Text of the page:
I’ve been around horses long enough to know that I don’t want to mess with equine strangles. Because my two horses travel often and far, I regularly vaccinate them against this highly infectious disease, which is caused by the Streptococcus equi bacterium. After all, if we come across just one horse with equine strangles in our travels, I might be in for weeks of nursing my horses through the fever, nasal discharge and abscessed, draining lymph nodes produced by the disease. Although it’s not typically deadly, strangles can make a horse and everyone who cares for him miserable for some time. That’s enough incentive for me to do whatever I can to avoid it, including regular vaccination.
About a year ago, however, my efforts to protect my horses from equine strangles set into motion a very different, yet equally miserable, chain of events centered on an unusual reaction to the strangles vaccine.
Last fall, I left my two Arabian-Quarter Horse crosses, Remy and Monty, in the care of friends in South Dakota while I took a backcountry wilderness medicine class in Missoula, Montana. The plan was that, once my class ended in early November, I would pick up my horses as I drove home to New York for college.
In mid-October I called my friend and asked her to schedule an appointment for Remy and Monty’s fall shots well in advance of their early November departure. I gave her a list of my horses’ typical vaccinations and, knowing we would be staying at unfamiliar barns while driving back east, I added the strangles vaccine. I usually have my horses vaccinated against strangles in the spring, before the show season, but this was a “why not?” moment. I had never had any problems with the strangles vaccine, so what could it hurt? I thanked my friend, hung up the phone and didn’t give it another thought.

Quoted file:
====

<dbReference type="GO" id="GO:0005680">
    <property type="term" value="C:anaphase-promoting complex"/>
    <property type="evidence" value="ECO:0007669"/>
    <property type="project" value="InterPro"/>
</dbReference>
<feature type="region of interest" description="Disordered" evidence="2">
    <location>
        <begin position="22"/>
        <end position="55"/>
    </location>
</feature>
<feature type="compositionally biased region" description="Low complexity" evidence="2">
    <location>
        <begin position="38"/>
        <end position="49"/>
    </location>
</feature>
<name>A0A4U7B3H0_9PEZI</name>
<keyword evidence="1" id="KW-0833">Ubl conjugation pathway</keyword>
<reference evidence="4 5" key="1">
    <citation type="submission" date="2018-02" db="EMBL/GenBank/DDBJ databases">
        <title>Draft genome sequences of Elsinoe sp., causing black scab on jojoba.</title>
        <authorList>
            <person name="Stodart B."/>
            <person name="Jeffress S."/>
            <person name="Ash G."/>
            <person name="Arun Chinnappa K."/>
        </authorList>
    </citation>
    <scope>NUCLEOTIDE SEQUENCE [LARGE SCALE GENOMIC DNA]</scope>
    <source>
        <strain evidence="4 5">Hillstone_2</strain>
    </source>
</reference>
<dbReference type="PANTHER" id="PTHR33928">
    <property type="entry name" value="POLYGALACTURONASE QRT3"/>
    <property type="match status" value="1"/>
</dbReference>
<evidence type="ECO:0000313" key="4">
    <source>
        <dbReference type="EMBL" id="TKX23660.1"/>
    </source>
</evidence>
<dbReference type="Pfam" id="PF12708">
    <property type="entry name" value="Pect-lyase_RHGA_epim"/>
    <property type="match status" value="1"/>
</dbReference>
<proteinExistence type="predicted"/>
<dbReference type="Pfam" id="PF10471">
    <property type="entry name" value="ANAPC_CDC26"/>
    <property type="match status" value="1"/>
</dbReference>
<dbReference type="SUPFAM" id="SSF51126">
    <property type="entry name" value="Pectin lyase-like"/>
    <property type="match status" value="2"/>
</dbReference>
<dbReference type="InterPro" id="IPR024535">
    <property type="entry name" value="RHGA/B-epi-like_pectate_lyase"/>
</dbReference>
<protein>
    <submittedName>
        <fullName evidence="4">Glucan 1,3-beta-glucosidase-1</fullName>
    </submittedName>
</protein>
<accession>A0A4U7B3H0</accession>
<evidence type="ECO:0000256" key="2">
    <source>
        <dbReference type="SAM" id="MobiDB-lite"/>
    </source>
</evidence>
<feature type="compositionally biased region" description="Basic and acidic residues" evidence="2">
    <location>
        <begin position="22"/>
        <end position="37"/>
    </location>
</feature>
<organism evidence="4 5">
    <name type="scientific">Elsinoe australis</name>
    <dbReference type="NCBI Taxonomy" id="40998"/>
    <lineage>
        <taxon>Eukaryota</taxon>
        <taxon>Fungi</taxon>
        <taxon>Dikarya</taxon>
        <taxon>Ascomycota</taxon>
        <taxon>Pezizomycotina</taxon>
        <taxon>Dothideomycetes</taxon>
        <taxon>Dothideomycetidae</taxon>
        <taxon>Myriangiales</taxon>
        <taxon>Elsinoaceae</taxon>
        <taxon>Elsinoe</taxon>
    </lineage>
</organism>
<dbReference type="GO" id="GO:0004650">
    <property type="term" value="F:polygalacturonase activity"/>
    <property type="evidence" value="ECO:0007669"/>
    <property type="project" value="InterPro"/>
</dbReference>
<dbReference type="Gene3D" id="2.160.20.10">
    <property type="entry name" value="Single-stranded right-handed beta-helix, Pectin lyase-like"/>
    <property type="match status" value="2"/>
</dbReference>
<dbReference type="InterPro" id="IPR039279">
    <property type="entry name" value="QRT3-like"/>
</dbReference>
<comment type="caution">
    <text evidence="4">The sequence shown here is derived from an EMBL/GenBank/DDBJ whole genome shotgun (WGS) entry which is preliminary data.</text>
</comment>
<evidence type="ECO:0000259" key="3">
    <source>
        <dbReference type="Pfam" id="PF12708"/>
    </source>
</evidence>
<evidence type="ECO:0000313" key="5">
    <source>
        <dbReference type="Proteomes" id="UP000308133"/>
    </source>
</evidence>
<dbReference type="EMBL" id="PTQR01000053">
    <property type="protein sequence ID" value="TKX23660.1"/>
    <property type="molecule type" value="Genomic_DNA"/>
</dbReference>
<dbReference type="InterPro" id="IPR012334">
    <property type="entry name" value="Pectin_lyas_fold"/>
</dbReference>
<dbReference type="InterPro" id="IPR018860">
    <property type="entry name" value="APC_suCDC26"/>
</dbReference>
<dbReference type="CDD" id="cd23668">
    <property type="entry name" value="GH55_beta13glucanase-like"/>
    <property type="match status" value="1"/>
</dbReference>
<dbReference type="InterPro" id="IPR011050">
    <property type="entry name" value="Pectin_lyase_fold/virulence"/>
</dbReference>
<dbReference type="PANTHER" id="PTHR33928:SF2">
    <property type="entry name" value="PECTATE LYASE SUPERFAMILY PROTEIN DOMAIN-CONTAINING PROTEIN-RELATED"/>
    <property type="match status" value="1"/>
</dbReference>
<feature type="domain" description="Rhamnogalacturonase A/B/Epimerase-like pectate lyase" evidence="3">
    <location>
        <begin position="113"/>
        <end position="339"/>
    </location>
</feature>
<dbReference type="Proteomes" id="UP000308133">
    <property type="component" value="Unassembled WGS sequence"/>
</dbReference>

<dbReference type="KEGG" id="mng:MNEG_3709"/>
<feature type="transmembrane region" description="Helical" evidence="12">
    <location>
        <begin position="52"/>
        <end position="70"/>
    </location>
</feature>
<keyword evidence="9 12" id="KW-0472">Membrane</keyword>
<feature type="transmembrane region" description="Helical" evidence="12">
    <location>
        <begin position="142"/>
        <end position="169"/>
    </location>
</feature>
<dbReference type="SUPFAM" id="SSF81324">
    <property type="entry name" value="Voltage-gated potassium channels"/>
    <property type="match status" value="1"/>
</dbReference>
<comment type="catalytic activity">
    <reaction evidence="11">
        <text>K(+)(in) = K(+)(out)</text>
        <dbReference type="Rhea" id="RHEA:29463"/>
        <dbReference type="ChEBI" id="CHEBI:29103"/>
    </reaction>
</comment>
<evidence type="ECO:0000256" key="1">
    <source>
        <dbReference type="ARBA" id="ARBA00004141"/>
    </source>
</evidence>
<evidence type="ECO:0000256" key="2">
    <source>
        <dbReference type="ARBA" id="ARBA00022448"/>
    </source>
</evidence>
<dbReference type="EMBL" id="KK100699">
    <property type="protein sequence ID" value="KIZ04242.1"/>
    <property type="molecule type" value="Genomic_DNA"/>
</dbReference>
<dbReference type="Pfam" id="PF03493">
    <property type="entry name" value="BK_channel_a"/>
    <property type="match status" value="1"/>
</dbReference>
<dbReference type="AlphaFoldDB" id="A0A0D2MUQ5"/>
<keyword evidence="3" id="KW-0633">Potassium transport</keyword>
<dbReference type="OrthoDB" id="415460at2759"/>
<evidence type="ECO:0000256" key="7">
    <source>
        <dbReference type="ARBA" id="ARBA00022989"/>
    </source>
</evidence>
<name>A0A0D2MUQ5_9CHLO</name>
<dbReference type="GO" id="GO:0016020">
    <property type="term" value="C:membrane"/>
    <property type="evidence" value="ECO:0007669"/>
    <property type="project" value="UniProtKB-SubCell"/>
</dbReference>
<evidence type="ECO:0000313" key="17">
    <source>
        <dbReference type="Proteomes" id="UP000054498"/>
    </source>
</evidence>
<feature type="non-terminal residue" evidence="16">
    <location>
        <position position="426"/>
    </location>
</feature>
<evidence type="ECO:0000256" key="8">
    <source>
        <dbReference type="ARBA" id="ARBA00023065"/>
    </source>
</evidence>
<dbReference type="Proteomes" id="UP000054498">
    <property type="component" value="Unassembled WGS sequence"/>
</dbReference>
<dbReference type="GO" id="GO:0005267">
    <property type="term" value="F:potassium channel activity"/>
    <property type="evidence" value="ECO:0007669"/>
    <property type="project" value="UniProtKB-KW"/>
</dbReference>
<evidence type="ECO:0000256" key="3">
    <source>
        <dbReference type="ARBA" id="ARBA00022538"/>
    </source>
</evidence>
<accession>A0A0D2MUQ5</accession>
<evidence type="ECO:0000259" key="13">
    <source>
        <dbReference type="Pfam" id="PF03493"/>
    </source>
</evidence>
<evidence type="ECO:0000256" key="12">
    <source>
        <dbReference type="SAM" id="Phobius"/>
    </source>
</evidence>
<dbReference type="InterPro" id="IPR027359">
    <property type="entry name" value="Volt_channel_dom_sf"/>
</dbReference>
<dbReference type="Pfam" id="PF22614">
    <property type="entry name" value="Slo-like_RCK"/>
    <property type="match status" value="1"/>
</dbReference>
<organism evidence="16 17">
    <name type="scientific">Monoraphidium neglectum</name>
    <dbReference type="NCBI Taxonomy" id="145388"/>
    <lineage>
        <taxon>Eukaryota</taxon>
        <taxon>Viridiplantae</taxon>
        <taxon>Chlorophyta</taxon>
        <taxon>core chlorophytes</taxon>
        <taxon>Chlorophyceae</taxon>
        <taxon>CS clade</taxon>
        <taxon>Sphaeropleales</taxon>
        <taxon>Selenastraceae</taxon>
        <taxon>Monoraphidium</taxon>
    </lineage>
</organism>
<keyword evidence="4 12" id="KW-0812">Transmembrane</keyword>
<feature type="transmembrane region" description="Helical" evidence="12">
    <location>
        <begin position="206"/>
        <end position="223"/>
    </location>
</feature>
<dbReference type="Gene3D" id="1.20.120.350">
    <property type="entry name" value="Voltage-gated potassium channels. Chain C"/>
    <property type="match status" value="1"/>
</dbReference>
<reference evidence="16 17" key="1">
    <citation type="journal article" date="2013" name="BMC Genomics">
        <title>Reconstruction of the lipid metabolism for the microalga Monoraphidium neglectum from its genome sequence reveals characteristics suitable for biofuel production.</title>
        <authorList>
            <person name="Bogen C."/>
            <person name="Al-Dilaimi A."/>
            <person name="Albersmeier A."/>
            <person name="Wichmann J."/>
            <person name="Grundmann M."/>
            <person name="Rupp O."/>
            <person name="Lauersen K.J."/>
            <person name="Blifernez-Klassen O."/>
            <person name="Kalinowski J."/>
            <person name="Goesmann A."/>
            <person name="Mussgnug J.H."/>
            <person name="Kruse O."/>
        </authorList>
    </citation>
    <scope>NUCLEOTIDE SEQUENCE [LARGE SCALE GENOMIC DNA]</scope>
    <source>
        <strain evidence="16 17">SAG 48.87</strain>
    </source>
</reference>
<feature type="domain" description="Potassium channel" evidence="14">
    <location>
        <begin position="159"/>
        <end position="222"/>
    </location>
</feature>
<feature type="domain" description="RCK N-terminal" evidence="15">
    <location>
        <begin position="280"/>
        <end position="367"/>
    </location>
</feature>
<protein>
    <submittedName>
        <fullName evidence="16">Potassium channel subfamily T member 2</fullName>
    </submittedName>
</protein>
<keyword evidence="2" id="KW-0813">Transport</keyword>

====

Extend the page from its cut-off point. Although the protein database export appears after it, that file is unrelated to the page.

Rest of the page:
Weeks later, just days before I was supposed to leave Missoula, I received a phone call from my friend. She told me that Remy had suddenly developed a swollen mass on the right side of his neck a few inches above his shoulder. She thought that Monty might have kicked him, and she told me she had given him phenylbutazone and would keep an eye on him. The next day, the swelling had gotten worse, and he was off his feed because it was too painful for him to reach down to the hay feeder.
I called my veterinarian back in New York, Emily Harrison, DVM, to ask her opinion. She was not terribly alarmed until I mentioned that Remy had been given his vaccines three weeks earlier. She asked which specific vaccines were given to my horses, and when I mentioned strangles, she quickly followed up with another question: “Was it given intranasally?” Yes, I told her. “On the same day as the intramuscular shots?” Yes, it was.